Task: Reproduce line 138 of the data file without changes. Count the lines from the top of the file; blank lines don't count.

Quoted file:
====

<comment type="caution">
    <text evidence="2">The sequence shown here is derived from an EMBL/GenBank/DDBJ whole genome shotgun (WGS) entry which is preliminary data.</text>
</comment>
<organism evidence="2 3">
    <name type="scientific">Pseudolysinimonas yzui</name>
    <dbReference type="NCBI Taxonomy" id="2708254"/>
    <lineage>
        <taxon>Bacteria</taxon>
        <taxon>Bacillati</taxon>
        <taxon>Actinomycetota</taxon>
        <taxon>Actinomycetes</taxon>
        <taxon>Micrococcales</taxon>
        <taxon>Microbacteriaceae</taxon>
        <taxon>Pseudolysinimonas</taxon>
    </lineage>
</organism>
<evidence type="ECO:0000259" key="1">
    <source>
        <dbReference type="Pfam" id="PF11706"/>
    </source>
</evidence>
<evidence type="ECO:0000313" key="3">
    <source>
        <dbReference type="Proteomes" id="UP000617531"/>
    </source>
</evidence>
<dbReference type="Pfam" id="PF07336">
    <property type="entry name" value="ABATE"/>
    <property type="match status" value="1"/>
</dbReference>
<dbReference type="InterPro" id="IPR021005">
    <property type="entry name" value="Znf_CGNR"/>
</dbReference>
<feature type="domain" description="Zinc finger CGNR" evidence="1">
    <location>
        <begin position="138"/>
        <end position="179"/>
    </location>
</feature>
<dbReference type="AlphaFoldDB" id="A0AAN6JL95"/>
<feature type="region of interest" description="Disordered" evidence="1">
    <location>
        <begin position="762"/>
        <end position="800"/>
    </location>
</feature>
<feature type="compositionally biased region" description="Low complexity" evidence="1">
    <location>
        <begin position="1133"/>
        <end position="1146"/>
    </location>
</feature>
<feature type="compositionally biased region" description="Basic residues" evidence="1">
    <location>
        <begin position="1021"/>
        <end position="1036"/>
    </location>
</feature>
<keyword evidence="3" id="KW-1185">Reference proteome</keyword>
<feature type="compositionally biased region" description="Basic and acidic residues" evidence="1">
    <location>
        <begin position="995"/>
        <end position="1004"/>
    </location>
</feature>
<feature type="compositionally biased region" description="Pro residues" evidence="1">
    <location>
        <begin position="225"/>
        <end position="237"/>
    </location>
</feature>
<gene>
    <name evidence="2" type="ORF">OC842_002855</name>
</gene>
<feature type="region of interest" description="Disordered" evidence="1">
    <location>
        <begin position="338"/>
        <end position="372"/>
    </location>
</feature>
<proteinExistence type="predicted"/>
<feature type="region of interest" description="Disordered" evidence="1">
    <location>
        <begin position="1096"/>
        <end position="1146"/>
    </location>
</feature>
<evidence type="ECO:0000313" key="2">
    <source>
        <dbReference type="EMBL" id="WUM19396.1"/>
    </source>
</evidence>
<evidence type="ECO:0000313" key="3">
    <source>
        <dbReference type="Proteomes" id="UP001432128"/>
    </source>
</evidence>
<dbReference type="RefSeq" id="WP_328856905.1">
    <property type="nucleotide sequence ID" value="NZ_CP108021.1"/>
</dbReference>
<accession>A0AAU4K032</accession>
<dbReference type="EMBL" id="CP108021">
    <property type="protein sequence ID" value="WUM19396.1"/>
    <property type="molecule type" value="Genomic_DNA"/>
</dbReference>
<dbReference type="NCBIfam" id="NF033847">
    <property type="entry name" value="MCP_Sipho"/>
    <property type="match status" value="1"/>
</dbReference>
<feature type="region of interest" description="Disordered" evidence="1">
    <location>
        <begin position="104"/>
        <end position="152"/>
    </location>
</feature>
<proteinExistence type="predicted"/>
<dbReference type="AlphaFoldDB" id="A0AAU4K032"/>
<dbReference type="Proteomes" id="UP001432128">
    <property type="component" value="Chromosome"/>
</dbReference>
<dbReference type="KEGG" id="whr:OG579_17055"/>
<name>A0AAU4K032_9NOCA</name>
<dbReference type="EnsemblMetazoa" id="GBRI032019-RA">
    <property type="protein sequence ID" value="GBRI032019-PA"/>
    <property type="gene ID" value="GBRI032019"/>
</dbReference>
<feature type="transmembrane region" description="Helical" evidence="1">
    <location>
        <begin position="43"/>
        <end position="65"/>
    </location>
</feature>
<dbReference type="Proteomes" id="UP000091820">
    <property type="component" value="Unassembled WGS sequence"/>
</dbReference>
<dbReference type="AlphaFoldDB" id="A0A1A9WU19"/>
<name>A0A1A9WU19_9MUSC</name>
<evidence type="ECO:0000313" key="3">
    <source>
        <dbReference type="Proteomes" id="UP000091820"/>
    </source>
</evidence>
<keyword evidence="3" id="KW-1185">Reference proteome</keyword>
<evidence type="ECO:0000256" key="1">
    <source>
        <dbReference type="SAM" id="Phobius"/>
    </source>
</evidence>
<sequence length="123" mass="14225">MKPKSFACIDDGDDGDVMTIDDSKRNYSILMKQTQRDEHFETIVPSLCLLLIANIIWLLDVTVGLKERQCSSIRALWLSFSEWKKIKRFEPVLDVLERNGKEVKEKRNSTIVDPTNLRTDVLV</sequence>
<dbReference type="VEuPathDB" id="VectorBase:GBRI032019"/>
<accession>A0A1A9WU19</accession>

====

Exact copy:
<evidence type="ECO:0000313" key="3">